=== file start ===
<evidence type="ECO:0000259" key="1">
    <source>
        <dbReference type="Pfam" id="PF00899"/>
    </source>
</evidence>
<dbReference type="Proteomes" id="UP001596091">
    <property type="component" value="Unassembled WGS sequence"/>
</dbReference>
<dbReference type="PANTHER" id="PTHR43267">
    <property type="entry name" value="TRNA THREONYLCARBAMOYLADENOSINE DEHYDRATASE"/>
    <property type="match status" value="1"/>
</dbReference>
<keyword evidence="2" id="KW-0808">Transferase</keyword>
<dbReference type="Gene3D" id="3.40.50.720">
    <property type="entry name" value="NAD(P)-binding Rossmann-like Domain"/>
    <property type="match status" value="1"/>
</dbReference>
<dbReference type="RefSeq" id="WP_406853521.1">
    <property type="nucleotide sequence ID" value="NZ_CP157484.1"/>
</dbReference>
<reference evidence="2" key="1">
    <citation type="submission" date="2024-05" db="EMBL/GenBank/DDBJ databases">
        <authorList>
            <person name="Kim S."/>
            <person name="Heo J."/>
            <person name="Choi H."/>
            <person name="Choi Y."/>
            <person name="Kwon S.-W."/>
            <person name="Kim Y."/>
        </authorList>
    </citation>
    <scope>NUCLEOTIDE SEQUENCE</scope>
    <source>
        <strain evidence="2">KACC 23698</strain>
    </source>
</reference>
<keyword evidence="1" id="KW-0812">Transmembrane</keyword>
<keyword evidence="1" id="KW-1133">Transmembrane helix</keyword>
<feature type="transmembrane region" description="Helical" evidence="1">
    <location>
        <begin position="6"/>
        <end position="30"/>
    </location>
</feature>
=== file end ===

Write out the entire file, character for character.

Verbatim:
<evidence type="ECO:0000259" key="1">
    <source>
        <dbReference type="Pfam" id="PF00899"/>
    </source>
</evidence>
<dbReference type="Proteomes" id="UP001596091">
    <property type="component" value="Unassembled WGS sequence"/>
</dbReference>
<dbReference type="PANTHER" id="PTHR43267">
    <property type="entry name" value="TRNA THREONYLCARBAMOYLADENOSINE DEHYDRATASE"/>
    <property type="match status" value="1"/>
</dbReference>
<keyword evidence="2" id="KW-0808">Transferase</keyword>
<dbReference type="Gene3D" id="3.40.50.720">
    <property type="entry name" value="NAD(P)-binding Rossmann-like Domain"/>
    <property type="match status" value="1"/>
</dbReference>
<dbReference type="RefSeq" id="WP_406853521.1">
    <property type="nucleotide sequence ID" value="NZ_CP157484.1"/>
</dbReference>
<reference evidence="2" key="1">
    <citation type="submission" date="2024-05" db="EMBL/GenBank/DDBJ databases">
        <authorList>
            <person name="Kim S."/>
            <person name="Heo J."/>
            <person name="Choi H."/>
            <person name="Choi Y."/>
            <person name="Kwon S.-W."/>
            <person name="Kim Y."/>
        </authorList>
    </citation>
    <scope>NUCLEOTIDE SEQUENCE</scope>
    <source>
        <strain evidence="2">KACC 23698</strain>
    </source>
</reference>
<keyword evidence="1" id="KW-0812">Transmembrane</keyword>
<keyword evidence="1" id="KW-1133">Transmembrane helix</keyword>
<feature type="transmembrane region" description="Helical" evidence="1">
    <location>
        <begin position="6"/>
        <end position="30"/>
    </location>
</feature>